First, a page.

In case you’re wondering, the other podcasts with which we compete are primarily Jason Miller’s The Finer Points, Pilot Dan, Pilot Kent, and Pilot Mike’s PilotCast, and the Flying Pilot. No cross-promotion here. We didn’t cut a deal with those podcasters for reciprocal mentions or appearances. We just think that they have really good podcasts and we’re honored to share the flight levels with them in terms of subscribership. But we’d really like to see how we stack up with no cannibalization by our own sister podcasts. I’ll bet we catch a few of them but, even if we don’t, that’s some pretty rarefied company to be in and we’re all pretty lucky to have access to a high-quality group of media presentations on the things we love – Turning avgas, Jet-A, or your favorites combustible into beautiful noise and pure excitement.
And here’s some other good news. We’re going to keep going with the features that you’ve told us that you most enjoy. We’re delighted that you like the Steely-Eyed Missile Man series and we’re also going to do a few more episodes about what to expect in flight training. You’ll also get more audio from the cockpit and real-world experience with general aviation. As you know, I’m going after my instrument rating and spending a lot of time in the cockpit. I’ll be taking along my MP3 recorder and plugging it into the intercom so you can hear what’s happening as I continue my own journey in flight training.
So here’s what to expect. We’ll probably pull the plug on Airspeed in Brief during the next month or so. If you subscribe to Airspeed in Brief and not to Airspeed, please be sure to subscribe to Airspeed as soon as you can. We’ve got it out there at iTunes and Podcast Alley and we’ll probably take the time to add the RSS to all of the other podcast aggregators over the next few weeks. We’ll put an announcement on Airspeed in Brief shortly before we pull the plug and we’ll leave it out there for awhile so that anyone who didn’t hear this episode can find his or her way to Airspeed.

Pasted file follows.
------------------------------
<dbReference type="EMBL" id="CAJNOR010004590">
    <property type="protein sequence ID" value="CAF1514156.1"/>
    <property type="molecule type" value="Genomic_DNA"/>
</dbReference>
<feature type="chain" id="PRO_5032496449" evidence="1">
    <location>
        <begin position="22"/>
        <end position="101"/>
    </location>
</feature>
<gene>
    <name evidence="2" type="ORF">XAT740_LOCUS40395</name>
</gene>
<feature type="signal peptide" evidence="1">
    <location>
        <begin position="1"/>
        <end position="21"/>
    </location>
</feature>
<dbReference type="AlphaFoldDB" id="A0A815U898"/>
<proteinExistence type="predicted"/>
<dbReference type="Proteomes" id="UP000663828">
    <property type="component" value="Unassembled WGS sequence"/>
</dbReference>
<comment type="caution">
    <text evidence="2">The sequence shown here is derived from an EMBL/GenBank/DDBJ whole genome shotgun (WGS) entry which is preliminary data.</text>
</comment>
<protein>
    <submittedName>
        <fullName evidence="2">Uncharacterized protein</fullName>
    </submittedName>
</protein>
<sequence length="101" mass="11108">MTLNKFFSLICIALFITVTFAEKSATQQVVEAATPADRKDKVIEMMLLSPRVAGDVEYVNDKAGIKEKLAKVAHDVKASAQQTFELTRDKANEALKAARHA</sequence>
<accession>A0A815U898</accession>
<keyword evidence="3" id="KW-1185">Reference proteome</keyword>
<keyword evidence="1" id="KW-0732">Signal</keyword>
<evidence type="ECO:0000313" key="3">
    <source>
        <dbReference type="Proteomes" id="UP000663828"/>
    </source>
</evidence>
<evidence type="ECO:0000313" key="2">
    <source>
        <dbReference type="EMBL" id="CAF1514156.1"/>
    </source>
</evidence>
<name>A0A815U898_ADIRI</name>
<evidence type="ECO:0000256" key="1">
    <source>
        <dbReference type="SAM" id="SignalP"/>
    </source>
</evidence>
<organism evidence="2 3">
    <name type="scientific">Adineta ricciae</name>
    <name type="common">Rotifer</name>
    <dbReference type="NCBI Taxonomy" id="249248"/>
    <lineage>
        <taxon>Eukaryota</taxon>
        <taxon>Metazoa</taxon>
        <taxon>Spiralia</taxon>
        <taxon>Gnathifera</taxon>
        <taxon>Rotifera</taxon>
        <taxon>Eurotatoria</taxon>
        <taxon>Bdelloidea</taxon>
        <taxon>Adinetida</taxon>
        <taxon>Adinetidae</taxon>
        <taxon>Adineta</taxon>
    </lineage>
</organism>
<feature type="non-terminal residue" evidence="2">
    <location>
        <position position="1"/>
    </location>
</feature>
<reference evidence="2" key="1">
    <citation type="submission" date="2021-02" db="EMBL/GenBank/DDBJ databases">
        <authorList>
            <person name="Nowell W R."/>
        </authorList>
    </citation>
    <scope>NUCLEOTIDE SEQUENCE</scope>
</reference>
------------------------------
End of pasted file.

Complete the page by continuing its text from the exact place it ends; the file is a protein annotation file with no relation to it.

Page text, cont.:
Finally, we’d like to throw open the suggestion lines for listeners. By the time this goes live, you wonderful people will probably have downloaded episodes more than 75,000 times since January and we’re very grateful for the way you’ve picked up this podcast and made us want to give you the very best. We have listeners in the US, Canada, Germany, Australia, Japan, the UK, the Netherlands, and 28 other countries. Between 10 and 20% of the listenership is outside the US and we’re very grateful for such broad support.
We’re betting that, with such a broad audience, many of you have story ideas and/or contacts that you can share with us. Do you have a story idea? Are you an astronaut, flight controller, aerobatic pilot, airline pilot, aerospace worker, or demonstration team member? Or do you have an in with any of the above? Drop us a line at firstname.lastname@example.org and let us know. We’ll respect your time and energy and that of your contacts and, if you’ve been listening for long, you know that we’ll do a fair, in-depth, and exciting story. We’re especially looking for opportunities for media orientation flights.
So. Thanks for your support in the early days of Airspeed. Airspeed 1.0, if you will. We look forward to bringing you Airspeed 1.1 in the weeks and months ahead and we hope you’ll stay in the right seat for the ride. We’ve really enjoyed flying with you so far and we can’t wait to see what happens next.
For Airspeed, I’m Stephen Force. Airspeed is cleared as filed. Runway heading to three thousand and expect flight level six-zero in no time flat. Contact your favorite podcast aggregator for departure control and squawk five-one-five-zero. Have a great flight!